Cordoba city of lights and contrasts;
A melting pot of cultures and architectural influences
From the gypsy duende to the Moorish mysticism, and the Jewish streets
Wherein old ghosts rise under the clapping of Flamenco singers, dancers, and guitarists
-Antonio Palomo-La Marca, 2005
In the mid eighth century, Abd Al-Rahman left his Ummayad Muslim family in Damascus and set out across the North African desert searching for a place that would replicate his beloved home Syria.
His travels led him to a region known as Al-Andalus and a city known as Qurtuba. Spain. We know these places now as Andalucia and Cordoba in southren Spain. Traveling to the Alhambra and to Cordoba, it is easy to see why Abd Al-Rahman liked this region so much. Palm trees and orange groves suffuse the city of Seville that the Qualdiquiver River runs through. The flamenco dancers and music fill the Triana neighborhood there.
The period, which Abd Al-Rahman began, was known as the covivencia, the golden age of Spain, a time when Muslims, Jews, and Christians lived side by side. They influenced one another in art, music, poetry, architecture, and culture. Tt is believed that this is when Flamenco dance and music began.
This is the period Twin Cities dancer Colette Marie Illarde and Margo Abdu O’ Dell is trying to capture in their new work Caravan: from Cairo to Cordoba, takes place this weekend at the Varsity Theatre. Illarde and her husband Scott Mateo Davies have been doing Flamenco in the Twin cities for 10 years with their group called Fuego Flamenco.Director of Margo’s Mideast Dance studies, O’Dell teaches dance and has previously worked with Illarde and Davies. Here they are collaborating to create a time, which echoes of Medieval Spain. Through their dances, they aim to reveal how each of the cultures influenced one another.
“ It wasn’t about doing our dances separately. But really collaborating to create a third thing which includes both Middle Eastern and Flamenco movements,” says Illarde. One such dance is called zambra, a “Moorish Dance”, performed by the Spanish Gypsies. It has both the fluidity of a Middle Eastern dance and the staccato precision of Flamenco.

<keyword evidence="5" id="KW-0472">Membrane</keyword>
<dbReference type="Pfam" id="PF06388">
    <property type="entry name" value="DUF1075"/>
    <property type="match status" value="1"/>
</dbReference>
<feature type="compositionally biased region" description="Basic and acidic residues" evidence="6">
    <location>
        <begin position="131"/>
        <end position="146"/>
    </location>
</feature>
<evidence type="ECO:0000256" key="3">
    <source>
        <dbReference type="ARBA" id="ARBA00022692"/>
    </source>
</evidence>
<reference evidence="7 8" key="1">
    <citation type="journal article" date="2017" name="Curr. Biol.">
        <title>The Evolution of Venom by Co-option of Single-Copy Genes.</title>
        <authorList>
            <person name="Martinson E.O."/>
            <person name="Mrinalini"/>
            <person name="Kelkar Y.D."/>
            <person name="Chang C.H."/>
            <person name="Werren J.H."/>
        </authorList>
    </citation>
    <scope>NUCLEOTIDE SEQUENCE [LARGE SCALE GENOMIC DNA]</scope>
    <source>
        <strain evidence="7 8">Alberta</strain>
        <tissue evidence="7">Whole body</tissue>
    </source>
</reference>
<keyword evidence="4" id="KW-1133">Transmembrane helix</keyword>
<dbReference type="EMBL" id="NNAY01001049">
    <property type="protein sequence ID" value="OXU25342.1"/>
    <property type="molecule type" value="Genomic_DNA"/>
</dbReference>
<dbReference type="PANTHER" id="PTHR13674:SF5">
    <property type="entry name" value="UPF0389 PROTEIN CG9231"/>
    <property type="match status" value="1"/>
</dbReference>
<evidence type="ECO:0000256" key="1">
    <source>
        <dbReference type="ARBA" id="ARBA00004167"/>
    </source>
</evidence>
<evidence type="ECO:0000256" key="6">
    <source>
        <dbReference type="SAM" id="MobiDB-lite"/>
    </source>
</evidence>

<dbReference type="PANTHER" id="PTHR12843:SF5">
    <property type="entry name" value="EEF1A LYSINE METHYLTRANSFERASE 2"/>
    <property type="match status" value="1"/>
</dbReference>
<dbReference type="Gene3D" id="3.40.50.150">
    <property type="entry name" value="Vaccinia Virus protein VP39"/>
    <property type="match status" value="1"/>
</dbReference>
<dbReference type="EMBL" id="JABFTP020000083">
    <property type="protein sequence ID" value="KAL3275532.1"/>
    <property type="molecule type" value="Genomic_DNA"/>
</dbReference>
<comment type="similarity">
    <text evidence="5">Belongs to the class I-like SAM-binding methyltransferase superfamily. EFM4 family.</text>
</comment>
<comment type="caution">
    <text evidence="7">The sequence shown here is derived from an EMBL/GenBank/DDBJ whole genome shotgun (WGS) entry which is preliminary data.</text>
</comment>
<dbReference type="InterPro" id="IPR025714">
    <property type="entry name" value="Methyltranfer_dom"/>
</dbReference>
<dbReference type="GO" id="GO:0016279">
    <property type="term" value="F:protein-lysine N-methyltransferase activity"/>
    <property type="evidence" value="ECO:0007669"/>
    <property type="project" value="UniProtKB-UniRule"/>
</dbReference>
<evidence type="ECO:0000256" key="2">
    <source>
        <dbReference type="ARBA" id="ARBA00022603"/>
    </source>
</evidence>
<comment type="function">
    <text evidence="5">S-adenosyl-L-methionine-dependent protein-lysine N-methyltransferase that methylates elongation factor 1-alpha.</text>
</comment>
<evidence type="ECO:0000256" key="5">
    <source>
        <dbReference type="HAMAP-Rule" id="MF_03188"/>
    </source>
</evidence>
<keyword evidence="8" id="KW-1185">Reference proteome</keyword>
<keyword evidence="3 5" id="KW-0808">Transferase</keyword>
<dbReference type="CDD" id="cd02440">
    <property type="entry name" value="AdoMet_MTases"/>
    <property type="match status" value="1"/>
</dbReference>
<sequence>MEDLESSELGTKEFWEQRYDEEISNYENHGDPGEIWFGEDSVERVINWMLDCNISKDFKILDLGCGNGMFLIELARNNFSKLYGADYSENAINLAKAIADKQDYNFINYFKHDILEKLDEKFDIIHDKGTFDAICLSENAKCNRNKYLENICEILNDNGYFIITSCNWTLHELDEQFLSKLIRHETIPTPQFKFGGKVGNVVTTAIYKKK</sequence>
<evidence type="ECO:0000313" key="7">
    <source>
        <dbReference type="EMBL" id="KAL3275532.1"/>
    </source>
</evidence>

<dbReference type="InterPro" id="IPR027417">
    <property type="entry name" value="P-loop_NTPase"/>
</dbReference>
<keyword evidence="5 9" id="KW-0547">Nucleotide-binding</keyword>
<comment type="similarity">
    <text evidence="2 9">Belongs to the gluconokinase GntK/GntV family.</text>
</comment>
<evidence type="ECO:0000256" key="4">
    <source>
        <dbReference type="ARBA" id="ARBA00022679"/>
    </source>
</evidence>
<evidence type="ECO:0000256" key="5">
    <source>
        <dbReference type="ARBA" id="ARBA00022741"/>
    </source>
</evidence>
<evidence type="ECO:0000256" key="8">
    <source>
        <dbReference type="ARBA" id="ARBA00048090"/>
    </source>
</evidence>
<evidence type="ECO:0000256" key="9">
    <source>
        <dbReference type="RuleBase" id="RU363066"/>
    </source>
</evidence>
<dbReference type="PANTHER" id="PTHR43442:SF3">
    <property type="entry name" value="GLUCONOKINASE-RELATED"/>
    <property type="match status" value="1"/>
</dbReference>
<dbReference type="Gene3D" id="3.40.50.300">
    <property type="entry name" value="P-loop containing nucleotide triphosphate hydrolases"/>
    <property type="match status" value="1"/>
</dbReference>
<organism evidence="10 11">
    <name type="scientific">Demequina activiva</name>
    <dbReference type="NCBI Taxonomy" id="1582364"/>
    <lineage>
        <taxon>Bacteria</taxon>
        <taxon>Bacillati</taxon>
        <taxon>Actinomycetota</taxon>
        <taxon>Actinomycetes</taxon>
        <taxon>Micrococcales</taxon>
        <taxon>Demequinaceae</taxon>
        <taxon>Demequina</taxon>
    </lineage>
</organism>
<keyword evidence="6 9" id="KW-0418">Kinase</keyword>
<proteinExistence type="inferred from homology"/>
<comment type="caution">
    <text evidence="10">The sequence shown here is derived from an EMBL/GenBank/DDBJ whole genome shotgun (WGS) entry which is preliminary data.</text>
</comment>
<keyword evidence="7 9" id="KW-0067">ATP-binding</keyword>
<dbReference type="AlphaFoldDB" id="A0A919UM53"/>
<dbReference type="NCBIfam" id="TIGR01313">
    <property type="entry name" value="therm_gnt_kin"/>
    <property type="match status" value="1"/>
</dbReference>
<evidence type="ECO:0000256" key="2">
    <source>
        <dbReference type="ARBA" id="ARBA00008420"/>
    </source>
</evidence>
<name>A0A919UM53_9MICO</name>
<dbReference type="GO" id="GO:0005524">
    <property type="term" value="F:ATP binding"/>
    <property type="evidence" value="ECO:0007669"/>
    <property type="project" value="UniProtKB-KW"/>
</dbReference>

“One theory is that the dances were born out of geography. Since I do percussive movements with my feet, I couldn’t have done that on sand. Margo accents the rhythms with her hips,” jokes Colette as she talks about the differences and similarities of both dances
Zambra is performed against the backdrop of eight musicians singing and performing North African Rai music, Flamenco guitar, the dumbek, the violin, and the oud.. All of these instruments combined, create a lush sound that makes one feel they are truly in Algeria, or Cairo, but at the same time doing Flamenco movements while swiveling your hips.
The cast of musicians includes people from all over the Middle East: Oran Algeria, Cairo Egypt, Goulimine Morocco, and Cordoba Spain.
The cast of Caravan invites you to yell yallah! and ole! after their performance.
Caravan: From Cairo to Cordoba will play at the Varsity Theatre Friday at 7:30, Saturday 7:30 and Sunday at 3pm
Ticket prices are $20 for adults and $16 for students, seniors, and under 12.
The Varsity is located at 1308 4th St. SE in Minneapolis
To reserve tickets call 612.604.0222
For more information go to www.fuegoflamenco.com or www.margo1.com